Tatu takes back the Baltics

  • 2006-03-22
  • By Paul Morton

THIS GIRL LOVES THAT GIRL: Tatu has long played at pushing social conventions to the absolute edge.

RIGA, TALLINN - Quite a few rock groups since the 50s have enjoyed using some bogus variation of the "Love us or hate us, but don't ignore us," line to prove their genuine badassness. KISS used it. So did Marilyn Manson, as has the Russian pop duo Tatu, made up of Lena Katina and Yulia Volkova, both 21, which will soon play concerts in Tallinn and Riga.

The truth of the matter, at least as far as Tatu, or t.A.T.u., is concerned, is that theres nothing particularly divisive about its music. At least, there shouldn't be. As the young Russian-American novelist Gary Shteyngart said in The New Yorker back in 2003, when the duo was just climbing the American and British charts: "One of the most debilitating aspects of the New Russia is its popular music, a great deal of which sounds like the soundtrack of a mandatory calisthenics workout. By contrast, Tatu's songs…are extreme, if in a clumsy heartfelt way."

There is indeed an over-dramatized, pseudo-epic quality to the songs, which probably best reflect the apocalyptic way teenage girls live their emotional lives. If it's a soundtrack to anything, it's to the vicious, disturbed arguments fought between unhappy, lonely 15-year-old girls and their loving and uncomprehending parents.
Still, what made Tatu so controversial and popular in the first place was the group's celebration of lesbianism, along with a peddling of some weird pedophilic schoolgirl fantasy in their video "All the Things She Said."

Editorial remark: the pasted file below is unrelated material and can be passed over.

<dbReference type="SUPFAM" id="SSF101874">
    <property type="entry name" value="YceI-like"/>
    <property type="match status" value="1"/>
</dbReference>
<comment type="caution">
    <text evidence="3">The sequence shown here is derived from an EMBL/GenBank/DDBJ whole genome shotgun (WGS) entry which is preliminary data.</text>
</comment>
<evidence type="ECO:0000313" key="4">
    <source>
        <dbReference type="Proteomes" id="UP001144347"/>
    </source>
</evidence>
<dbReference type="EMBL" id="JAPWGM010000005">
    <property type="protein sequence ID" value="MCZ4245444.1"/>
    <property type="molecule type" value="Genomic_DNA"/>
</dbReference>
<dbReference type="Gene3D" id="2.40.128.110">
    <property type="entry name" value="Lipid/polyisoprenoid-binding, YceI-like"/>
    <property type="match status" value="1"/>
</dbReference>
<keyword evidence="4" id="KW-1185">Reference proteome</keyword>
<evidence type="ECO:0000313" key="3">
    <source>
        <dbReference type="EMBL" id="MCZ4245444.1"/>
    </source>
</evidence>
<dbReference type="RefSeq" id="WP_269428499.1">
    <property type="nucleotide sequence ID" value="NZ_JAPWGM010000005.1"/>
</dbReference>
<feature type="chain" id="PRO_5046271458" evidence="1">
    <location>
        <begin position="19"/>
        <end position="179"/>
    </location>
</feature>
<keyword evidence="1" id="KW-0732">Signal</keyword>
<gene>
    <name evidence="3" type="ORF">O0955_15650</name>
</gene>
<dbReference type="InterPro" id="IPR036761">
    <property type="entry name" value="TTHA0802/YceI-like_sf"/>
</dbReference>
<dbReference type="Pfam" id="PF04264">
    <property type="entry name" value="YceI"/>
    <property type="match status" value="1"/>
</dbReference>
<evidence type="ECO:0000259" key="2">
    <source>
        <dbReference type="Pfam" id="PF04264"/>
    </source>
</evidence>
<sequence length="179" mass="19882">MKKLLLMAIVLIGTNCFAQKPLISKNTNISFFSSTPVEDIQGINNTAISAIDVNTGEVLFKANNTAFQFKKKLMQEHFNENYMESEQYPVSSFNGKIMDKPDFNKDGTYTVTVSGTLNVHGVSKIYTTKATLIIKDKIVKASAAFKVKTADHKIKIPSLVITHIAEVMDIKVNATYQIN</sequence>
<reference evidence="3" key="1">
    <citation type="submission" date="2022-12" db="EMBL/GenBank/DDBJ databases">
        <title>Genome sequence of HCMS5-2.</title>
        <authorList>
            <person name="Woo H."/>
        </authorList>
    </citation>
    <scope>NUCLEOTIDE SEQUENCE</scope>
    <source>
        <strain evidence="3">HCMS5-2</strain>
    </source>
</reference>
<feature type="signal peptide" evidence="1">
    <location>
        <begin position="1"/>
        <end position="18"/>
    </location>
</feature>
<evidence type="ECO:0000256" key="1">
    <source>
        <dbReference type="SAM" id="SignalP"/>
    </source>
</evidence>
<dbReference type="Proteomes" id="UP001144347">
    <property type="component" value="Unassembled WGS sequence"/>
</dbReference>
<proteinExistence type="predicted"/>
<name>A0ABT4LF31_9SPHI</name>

I don't know how many primetime lesbian kisses it will take before girl-on-girl action stops being shocking. As for the pedophilic fantasies…well, at least the girls were legal at the time the video was shot.

Eventually, the girls got tired of playing lesbians. Maybe they also sensed the shock value of their act could only last so long. So, bowing to the realities of the public's short patience with fads, they came out as obnoxious heterosexuals.
Since then, the girls have tried very hard to court controversy. They represented Russia, reluctantly, at the 2003 Eurovision, which they lost. But they played their roles as spoiled celebrities well. They mocked the German candidate. "She looks like she's worn out more men in her life than we have vodka bottles," Katina said. "We would push her straight off the edge of the bed." (She later denied saying anything of the sort.) Then they complained about the vote-counting system. Anything less would have been a disappointment.

Their video from last year, "It's All About Us," shows the hot young sexually ambiguous girls all grown up and dealing with abusive boyfriends. The two girls reach out to each other in a loving sisterly way, tinged only slightly with the erotic. Well, they do say we all go through the homoerotic phase in adolescence. In the end, there's really nothing that distasteful or bizarre about Tatu or anything they have done.

Since Tatu first appeared, Russia has slid a little further away from democracy, a fact that some snarky Western critics may be more inclined to point out than anyone in Russia. (It's a sign of the decline of civilization and whatnot.) The girls don't have any coherent message, or any political agenda. Essentially their music consists of wonderful temper tantrums you can sort of dance to. You could say Tatu is as old as time.

April 11 - Saku Arena, Tallinn tickets 350 - 990 kroons
(22-63 euros)
April 12 - Kipsala Hall, Riga tickets 15 - 25 lats
( 22-36 euros)
Ticket info: www.piletilevi.ee, www.ticketservice.lv